Chief Insp Wes Hornigold said: “For me, it was great to be able to get involved with members of the blind community, having already been invited to talk at the North Walsham guide dog forum. I was amazed how difficult it was to simply navigate around the town and showed to me how important it is for our paths and walkways to be clear of obstructions.”

The 10 police cadets who took part were all members of the local group which meets on Thursday evenings during term time.

The group is open to youngsters aged 13-16 and sessions are held at the police station. An open evening is planned for Thursday, March 1, at 7.30pm for those interested in finding out more about the group and joining.

For more information email NNCadets@norfolk.pnn.police.uk.

Sheringham Youth Zone saved from closure

Sheringham Youth Zone has been saved by Youth Charity OPEN Youth Trust.

Following a plea for help, outreach manager Lara Nicole, from OPEN, met Julie Chalmers, founder and leader of Sheringham Youth Zone to see if OPEN could help keep the well-attended youth club running.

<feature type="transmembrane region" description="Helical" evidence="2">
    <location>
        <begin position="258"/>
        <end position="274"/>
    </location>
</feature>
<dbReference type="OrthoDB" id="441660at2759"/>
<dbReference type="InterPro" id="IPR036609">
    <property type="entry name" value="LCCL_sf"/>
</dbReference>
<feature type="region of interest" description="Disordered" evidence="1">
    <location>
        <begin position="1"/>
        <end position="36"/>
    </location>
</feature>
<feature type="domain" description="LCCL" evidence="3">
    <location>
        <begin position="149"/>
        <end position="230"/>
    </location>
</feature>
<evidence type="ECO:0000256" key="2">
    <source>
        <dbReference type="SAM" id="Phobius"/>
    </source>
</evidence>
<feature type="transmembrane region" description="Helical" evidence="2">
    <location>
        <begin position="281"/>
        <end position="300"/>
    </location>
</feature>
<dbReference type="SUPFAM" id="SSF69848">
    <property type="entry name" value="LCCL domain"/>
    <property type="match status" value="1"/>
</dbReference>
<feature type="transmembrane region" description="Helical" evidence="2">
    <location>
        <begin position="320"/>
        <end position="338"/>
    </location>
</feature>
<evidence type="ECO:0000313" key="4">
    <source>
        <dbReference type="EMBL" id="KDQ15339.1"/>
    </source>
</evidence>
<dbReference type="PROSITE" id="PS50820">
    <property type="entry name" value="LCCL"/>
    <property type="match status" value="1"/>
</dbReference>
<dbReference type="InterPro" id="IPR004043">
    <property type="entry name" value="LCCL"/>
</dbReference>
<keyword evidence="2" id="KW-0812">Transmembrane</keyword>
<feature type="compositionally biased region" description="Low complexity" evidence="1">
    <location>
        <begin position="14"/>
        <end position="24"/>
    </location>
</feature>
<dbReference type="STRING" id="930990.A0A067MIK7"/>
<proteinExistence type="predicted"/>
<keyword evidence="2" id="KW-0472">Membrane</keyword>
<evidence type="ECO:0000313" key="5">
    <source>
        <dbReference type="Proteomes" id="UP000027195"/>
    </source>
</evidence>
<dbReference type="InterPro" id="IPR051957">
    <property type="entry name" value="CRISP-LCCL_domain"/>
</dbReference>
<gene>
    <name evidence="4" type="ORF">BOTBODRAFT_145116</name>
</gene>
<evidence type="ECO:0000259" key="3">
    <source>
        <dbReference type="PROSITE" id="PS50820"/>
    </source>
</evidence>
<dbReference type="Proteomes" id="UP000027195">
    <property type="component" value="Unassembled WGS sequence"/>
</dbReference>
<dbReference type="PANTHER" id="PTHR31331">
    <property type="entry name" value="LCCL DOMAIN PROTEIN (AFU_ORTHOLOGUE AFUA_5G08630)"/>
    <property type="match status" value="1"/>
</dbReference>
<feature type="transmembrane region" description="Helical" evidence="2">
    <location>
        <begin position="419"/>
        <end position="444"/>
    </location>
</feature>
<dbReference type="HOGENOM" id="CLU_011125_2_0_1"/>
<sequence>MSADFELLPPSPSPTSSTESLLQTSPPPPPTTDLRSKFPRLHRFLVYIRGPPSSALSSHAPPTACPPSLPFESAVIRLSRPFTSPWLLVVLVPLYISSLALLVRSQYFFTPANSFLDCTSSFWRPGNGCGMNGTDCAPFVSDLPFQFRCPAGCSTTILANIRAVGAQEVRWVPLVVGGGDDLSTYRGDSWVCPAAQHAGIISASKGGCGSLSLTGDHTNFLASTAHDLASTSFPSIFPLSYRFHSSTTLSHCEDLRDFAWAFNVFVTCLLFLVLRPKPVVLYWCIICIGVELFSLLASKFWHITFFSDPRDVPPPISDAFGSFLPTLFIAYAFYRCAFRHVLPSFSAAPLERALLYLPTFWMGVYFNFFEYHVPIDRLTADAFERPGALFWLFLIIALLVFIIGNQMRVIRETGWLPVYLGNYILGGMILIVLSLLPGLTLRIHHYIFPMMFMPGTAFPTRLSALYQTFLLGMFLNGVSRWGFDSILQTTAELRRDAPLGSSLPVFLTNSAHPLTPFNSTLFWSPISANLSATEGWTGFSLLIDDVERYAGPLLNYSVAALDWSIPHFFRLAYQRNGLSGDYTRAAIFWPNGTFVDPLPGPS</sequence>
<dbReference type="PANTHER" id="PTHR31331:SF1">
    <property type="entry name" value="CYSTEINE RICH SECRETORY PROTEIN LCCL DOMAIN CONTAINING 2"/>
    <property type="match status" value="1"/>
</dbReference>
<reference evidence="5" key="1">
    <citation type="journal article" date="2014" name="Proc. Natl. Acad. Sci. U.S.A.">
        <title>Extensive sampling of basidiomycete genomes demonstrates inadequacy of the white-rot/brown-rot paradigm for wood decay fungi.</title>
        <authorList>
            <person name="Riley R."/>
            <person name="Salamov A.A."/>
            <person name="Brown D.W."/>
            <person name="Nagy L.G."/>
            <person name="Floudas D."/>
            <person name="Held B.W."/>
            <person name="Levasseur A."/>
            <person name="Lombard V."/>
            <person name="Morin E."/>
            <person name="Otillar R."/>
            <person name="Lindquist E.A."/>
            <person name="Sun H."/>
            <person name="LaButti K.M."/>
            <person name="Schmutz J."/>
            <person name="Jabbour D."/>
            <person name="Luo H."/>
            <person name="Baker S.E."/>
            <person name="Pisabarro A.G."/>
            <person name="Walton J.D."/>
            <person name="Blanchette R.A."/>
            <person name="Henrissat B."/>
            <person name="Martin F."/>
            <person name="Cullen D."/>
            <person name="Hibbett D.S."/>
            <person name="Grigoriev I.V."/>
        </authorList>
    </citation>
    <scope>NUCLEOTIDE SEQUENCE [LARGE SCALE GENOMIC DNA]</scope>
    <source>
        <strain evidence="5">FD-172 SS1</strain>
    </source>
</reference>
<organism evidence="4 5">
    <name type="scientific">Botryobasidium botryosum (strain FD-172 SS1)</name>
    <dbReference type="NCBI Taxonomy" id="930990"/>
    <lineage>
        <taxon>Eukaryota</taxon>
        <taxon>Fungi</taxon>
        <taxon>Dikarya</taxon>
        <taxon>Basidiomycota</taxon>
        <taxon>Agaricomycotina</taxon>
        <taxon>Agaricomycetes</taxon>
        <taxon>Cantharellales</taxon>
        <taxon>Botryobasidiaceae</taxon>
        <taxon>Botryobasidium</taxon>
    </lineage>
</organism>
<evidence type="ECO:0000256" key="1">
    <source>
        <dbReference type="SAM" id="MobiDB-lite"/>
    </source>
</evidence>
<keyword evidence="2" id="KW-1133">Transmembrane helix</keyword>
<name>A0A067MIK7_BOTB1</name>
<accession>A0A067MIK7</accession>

Julie said: “After four years of running the Youth Zone, it was a very difficult and sad decision to make but the time is right for me to hand over the club.  I am so pleased that the youth club will now be run by some really lovely people from OPEN, who have been volunteering already for a couple of months.  OPEN has the youngsters’ best interest at heart, which I always have had and I know they will also continue a good relationship with Sheringham Town Council.”

Julie continued to say: “I’d like to thank all those who made Sheringham Youth Zone possible and to the hundreds of youngsters that have made it all so worthwhile, I hope that somehow we made a difference to you all.”

Lara said: “OPEN’s focus is to make a positive difference to the lives of young people in Norfolk and we believe that Sheringham Youth Zone does just that. The youth club is a real asset to the local community and we are excited be given the opportunity to continue this for the young people of Sheringham.”

OPEN will be running the youth club with members of their staff but would love to hear from anyone who is interested in volunteering or working as a Youth Support Worker within the club.